It is absolutely vital that all companies, especially up-and-coming businesses,
protect their intellectual property. Entrepreneurs are encouraged to have a proper
understanding of the different types of intellectual property and the processes
involved in protecting their assets. In fact, a company has a strong competitive
advantage when they secure ownership to the exclusion of others. Intellectual property
protection may be obtained under four distinct areas of law: patent law, trade secret
protection, trademark law, and copyright law.

Patents- A patent grants the inventor the right to prohibit others
from making, using, or selling their invention. The patent itself is a document
that describes the full extent of the invention and its claims. Entrepreneurs are
strongly encouraged to seek consultation with a qualified patent advisor who can
guide and counsel them about the patent process.

For patent application rights filed after June 8, 1995, the inventor’s patent
rights last for 20 years from the effective date of the application. In order to
obtain a patent, the invention must satisfy three critical tests:

In the U.S., inventors must file a patent application with the United States Patent
and Trademark Office within one year of their invention. If the inventor fails to
file a timely patent application, then another inventor, with the same invention,
may obtain patent rights, and the first inventor will not be able to profit from

Trade secret protection- Trade secret is information that obtains
independent financial value from not being generally known. The trade-secret owner
must take precautionary measures to preserve the confidentiality of the trade secret.
Trade secret protection will continue as long as such precautions are taken and
the information remains confidential.

No application or registration process is needed. Trade secret owners are protected
under state laws to obtain monetary damages from misappropriation.

Trademarks- A trademark is a word, symbol, sign, or device, or
a combination of them that are used to distinguish particular goods or services.
Trademarks generate much of the consumer awareness and association. As a result,
they are considered a marketing advantage. Trademark protection applies without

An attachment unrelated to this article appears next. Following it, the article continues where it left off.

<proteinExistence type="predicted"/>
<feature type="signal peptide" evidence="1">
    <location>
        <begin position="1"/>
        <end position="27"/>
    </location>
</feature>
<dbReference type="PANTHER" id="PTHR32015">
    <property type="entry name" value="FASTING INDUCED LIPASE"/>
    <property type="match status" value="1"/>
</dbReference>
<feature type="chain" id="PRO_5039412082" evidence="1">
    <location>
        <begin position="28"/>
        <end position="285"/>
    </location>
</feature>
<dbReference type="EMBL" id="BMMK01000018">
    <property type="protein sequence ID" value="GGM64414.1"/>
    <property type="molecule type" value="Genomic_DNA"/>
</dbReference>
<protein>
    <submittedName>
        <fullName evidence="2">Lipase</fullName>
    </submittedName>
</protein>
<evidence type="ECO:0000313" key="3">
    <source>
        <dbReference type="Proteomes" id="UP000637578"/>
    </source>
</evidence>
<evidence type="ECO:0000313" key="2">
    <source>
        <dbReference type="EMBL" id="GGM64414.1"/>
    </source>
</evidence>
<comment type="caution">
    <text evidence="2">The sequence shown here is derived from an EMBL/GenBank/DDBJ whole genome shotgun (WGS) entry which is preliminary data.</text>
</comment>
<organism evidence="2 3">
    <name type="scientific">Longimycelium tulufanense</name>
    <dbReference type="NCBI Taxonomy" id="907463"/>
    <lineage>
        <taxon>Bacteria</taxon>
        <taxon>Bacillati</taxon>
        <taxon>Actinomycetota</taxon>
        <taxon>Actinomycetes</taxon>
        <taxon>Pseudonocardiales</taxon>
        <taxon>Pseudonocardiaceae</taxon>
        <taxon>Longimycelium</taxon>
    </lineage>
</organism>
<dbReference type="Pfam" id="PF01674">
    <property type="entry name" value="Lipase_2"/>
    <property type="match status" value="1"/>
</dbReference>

the need to file any registration for the goods or services; however, the rights
are not as powerful when the trademark is not registered and could be limited by
someone registering the same name or a similar mark.  

To register your trademark, you must file an application with the United States
Patent Trademark Office. A federally registered trademark can have 3 advantages:

Copyright- A copyright grants protection to authors of original
works. Protectable creations include writings, songs, artistic and dramatic works,
architecture, motion pictures, and computer software. The copyright Act gives the
owner of the copyright the exclusive right to reproduce the work, prepare derivative
works, distribute copies of the works, publicly perform, or display the works.

For works that were created after January 1, 1978, copyright protection rights last
for the life of the author plus an addition 70 years. As with trademarks, copyright
protection can apply regardless of federal registration (United States Copyright
Office); however, copyright owners are encouraged to register their works so they
can be eligible for statutory damages and attorney fees in successful litigations.

Securing ownership to the exclusion of others through patents, trade-secrets, trademarks,
and copyrights are ways in which companies can protect their intellectual property.
While some property protection does not need to be registered, companies are strongly
encouraged to take advantage of such registration so they will be protected under
the law and be able to profit from their discoveries.